16 February 2020

Children's logic

One of the challenges of humanity might be to find back the child in ourselves.

Is it adult logic to think that children's logic could be our salvation?

Read more about that question ........

Special children

Yes, I have very special children ………. But all children are special, you might think? Well I agree wholeheartedly. Although I sometimes get the impression that some people think they have more special children than others.

Anyway, I think all people are special. Everyone is unique and every person has talents, qualities and skills.

For me, the notion of “Special Children” is a pleonasm.

Own logic

In fact, I actually find young children more special than adults. Young children have a very special quality. They have their own logic.

Children’s logic

They can ask certain questions, after which there is a brief silence, or they can do or say things that make us adults think. Sometimes comical, sometimes hard and direct, sometimes moving, but always absolutely fair. They are able to touch the heart of the rose in all it’s simplicity. The word says it all: “Children's logic”. It really is their quality.

I try to maintain and use that quality, but really that’s not so easy.


My son Tim is an adult for a long time, but in his early years he sometimes gave me this characteristic short moments of silence. A moment to think before to say something……. 

Now I would like to give three examples of his children's logic.

1] Isn't the moon flat?

He was about 6, or 7 I think …….

"Dad, isn't the moon flat?" He asked. Immediately there was this silence, I remember clearly. "What do you mean Tim?" Then he said that the visible part of the moon always looks the same. And he is right. We always see the same side of the moon from the Earth. Her appearance doesn't matter. We also know that the moon is a sphere and that we cannot see the back of it from the Earth.

So I could have just told him and suggest him to accept it. But I was so eager to explain to him why he always sees the same side of the moon. Well, that gave a lot of hassle and rumble with a melon like earth and an orange like moon. He and I were spinning in the garden with that fruit and a lot of talking. Wonderful memories.

I don't know if he really understood it in that moment, but does it really matter? Besides, I was wondering if I understood it completely? Anyway, I thought his child's logic that the moon had to be flat because she always looked the same, was brilliant.

Perhaps my son's child logic was the same as from the people who once believed the earth was flat?

2] Out in the rain

We adults would like to be inside on time when we know it will rain. We check our Apps and make sure we stay dry. We take precautions. Put on a rain suit and boots or bring an umbrella. Children's logic works differently.

My son was about 4 or 5 years old. It was a drizzly day and therefore inside all day and possibly the previous one or two days as well. Children want to be outside and that is the best thing for them. Adults prefer not to get wet and there arises a conflict with children's logic.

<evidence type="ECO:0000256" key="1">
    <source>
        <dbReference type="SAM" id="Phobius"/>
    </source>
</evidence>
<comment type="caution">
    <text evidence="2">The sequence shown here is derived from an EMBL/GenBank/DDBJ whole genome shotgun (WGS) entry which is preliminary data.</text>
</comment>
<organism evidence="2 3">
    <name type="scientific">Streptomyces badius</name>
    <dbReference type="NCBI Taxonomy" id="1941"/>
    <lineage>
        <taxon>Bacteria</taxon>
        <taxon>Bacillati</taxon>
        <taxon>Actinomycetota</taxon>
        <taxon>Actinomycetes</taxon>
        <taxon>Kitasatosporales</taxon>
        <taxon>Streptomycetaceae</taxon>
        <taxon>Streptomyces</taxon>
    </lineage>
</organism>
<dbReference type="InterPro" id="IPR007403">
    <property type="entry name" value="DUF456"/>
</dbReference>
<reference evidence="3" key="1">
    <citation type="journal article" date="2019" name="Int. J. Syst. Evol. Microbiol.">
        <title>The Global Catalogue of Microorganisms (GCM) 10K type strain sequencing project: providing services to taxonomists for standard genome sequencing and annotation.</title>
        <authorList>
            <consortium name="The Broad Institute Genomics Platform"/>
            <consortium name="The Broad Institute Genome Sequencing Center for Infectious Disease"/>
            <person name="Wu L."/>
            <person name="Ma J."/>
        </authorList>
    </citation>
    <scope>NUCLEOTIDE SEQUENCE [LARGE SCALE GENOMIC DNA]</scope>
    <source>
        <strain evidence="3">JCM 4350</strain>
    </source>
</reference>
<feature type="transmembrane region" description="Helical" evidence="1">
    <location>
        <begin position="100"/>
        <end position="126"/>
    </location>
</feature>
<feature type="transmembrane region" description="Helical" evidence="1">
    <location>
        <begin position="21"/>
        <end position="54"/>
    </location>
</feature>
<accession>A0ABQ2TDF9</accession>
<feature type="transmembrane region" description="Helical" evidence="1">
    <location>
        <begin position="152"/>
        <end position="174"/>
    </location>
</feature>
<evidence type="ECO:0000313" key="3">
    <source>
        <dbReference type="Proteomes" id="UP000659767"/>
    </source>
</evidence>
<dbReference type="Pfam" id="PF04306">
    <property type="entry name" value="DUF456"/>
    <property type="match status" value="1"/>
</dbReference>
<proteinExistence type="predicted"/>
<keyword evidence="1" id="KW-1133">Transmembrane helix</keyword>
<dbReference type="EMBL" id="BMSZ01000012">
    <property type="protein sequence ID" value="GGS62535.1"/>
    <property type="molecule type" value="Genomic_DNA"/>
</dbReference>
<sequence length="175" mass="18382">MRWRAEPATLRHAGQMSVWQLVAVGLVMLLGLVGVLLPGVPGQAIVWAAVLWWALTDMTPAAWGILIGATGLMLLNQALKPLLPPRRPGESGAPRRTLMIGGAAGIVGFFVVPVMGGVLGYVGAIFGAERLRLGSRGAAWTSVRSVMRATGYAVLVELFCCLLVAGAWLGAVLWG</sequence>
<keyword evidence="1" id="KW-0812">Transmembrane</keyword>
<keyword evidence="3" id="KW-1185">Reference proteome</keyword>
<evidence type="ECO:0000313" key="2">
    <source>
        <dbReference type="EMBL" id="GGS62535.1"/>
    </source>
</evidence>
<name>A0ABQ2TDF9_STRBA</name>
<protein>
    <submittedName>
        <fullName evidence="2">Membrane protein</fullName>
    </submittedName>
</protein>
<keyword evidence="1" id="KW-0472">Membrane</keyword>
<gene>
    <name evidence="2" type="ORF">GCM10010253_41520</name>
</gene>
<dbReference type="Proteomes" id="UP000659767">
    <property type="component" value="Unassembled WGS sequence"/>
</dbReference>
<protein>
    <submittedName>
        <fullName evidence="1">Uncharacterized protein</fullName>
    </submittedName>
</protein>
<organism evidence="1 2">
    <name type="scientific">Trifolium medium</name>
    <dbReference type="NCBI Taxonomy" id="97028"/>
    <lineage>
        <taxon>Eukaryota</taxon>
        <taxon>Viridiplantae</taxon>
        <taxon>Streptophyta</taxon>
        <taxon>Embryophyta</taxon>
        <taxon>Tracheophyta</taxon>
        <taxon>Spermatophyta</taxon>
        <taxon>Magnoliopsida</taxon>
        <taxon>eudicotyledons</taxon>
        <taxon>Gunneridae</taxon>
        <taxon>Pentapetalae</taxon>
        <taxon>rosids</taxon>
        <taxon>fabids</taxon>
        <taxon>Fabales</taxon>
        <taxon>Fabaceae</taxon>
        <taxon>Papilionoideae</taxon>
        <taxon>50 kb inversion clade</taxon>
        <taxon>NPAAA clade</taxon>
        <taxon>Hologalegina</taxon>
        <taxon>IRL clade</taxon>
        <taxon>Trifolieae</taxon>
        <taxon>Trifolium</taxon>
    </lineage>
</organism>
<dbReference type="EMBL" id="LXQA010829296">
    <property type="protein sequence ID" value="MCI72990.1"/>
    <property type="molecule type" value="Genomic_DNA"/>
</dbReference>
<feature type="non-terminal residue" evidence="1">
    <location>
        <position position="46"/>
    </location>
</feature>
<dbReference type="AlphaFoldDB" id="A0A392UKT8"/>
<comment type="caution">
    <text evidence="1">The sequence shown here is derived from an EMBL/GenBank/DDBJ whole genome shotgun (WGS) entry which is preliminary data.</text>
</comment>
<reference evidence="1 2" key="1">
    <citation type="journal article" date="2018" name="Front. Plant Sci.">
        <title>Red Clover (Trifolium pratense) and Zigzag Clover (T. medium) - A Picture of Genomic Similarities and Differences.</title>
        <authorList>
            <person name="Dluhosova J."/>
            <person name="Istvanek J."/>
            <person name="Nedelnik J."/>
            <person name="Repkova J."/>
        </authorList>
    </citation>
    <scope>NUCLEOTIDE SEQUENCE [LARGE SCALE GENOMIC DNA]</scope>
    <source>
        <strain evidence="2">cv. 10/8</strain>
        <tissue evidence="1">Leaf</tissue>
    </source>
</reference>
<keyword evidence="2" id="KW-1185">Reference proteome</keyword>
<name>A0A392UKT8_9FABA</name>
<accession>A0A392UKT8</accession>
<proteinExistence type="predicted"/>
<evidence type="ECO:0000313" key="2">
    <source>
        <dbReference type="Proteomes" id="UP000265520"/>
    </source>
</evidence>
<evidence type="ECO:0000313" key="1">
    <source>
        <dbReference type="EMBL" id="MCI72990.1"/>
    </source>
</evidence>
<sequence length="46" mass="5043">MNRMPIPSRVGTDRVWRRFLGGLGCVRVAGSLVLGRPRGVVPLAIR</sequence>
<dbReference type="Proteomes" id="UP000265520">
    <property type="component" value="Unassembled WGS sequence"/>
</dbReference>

On that drizzly day, there was probably a reason why the children could no longer be kept indoors. Maybe it was an impending cloudburst, or just a brief clear-up. I don't remember, but Tim would go outside anyhow.

My son in de house wore socks and it was clear that he wanted to run out on those socks. His mother however called to him, "Not on your socks!" That instruction was loud and clear, and fitted the weather conditions. The meaning of that instruction was less obvious.

Tim sat down on the mat by the back door, took off his socks, layed them on his shoes and ran into the soaking wet garden ……

His children's logic again gave me reason to think.

3] Pizza courier

One day I walk in a supermarket with my son. I think he was about six years old. Just run errands. Nothing special, everything in routine. I was doing adult duties. Finishing the shopping list and keeping an eye on the child.

Something special happened in section where the frozen food is. Tim was looking in the freezers. No idea what he saw or wanted. From the corner of my eye I saw an elderly lady approaching him. Such a beautiful lady who seems seventy, but may have passed her eighties.

Searching for my things on my shopping list, I heard her ask him, "What do you want to be when you've grown up?" I paid no further attention to it and heard Tim say after some hesitation: “Pizza courier”. The lady responded very sweetly and said that she would order a pizza from him later.

I was curious to see how this would continue, and I witnessed a very special situation. Tim, with all his children's logic, looked at me and then back at her. That brief silence fell again, but now because of the ladies remark. After a few seconds he said to her, "But are you not already dead by than?" There I was in the silence again. This time a bit longer. I thought about the idea to say “Does anyone know whose child this is?".

Fortunately it was not necessary, because the beautiful, gentle lady smiled and gave him a pat on the head. 

Our salvation

One of the challenges for humanity might be to find back the child in ourselves. The child with the disarming affection, the vulnerable openness. The child who does not judge and knows nothing about prejudices. The child who lives in harmony with nature and with the others. The child with an unwavering curiosity about everything ……. and so on

Is it adult logic to think that children's logic could be our salvation?

© TrefMij July 2020

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